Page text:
Chicago White Sox’s 3B Job is Conor Gillaspie’s to Lose
Despite acquiring top prospect Matt Davidson from the Arizona Diamondbacks in exchange for closer Addison Reed, the Chicago White Sox‘s third base job still belongs to Conor Gillaspie, and will for most of this season.
There’s little doubt that Davidson will start the season in the minors. Decently strong at the plate, he hit .280 with 17 home runs and 74 RBIs for Triple-A Reno last season and earned the All-Star Futures Game MVP award. However, his defense at third is improving, but still shaky; in 109 games, he committed 17 errors, down from 28 errors in 127 games in 2012.
Gillaspie has a strong edge over the 22-year-old Davidson on defense. Since debuting for the San Francisco Giants in 2008, Gillaspie has committed just 19 errors in the big leagues, 18 at third base and one at first. He stepped in several times last season as a late-inning defensive replacement at first base, demonstrating defensive versatility that could help him down the line. At the plate, Gillaspie is hitting .269 so far this spring with two home runs and two doubles, while Davidson’s batting average sits around .217 with one home run and three strikeouts.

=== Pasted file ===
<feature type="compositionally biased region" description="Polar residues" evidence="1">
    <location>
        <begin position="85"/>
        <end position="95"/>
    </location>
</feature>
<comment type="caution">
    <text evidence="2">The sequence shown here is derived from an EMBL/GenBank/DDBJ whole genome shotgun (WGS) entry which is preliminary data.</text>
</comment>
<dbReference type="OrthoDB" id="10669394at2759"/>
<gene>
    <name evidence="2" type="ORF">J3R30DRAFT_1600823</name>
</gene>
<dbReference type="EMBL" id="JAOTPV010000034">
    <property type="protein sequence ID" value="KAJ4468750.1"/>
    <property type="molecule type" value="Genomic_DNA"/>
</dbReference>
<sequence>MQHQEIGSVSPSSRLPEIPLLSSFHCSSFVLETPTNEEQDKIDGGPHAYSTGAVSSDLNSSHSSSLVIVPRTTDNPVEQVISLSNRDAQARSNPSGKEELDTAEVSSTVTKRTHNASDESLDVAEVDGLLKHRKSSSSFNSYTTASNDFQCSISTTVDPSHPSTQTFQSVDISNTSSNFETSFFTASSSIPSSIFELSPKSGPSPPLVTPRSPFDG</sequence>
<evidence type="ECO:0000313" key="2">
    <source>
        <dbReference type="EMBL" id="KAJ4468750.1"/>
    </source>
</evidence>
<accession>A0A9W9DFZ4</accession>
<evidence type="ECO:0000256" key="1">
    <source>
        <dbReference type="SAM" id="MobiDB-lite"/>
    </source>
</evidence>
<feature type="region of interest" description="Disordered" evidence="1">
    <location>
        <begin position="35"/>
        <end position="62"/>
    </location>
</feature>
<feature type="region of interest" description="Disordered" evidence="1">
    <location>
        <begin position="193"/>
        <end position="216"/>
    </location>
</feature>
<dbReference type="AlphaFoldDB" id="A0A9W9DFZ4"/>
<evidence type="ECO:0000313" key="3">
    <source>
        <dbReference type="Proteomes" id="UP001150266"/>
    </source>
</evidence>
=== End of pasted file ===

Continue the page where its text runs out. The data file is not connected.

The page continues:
Unlike in the crowded situation in the outfield, the third-base job really comes down to Davidson and Gillaspie. Between signing Jose Abreu and trading for Davidson and center fielder Adam Eaton, the White Sox also signed former Seattle Mariners third baseman Alex Liddi, and have infielders Leury Garcia and Marcus Semien capable of manning third in the minors. Versatile veteran Jeff Keppinger is still hampered by an injury that has kept him out of action so far this spring, Liddi likely won’t make the Opening Day cut and Garcia and Semien are both primarily middle infielders, narrowing down the third-base field to just Davidson and Gillaspie.
Basically, the job is Gillaspie’s to lose. He’s already proven to be several notches above average (but still below a human vacuum cleaner) on defense, but will need to do some serious bartering between leather and wood to stay in the South Side’s hot corner until Davidson is ready to be the third baseman of the future.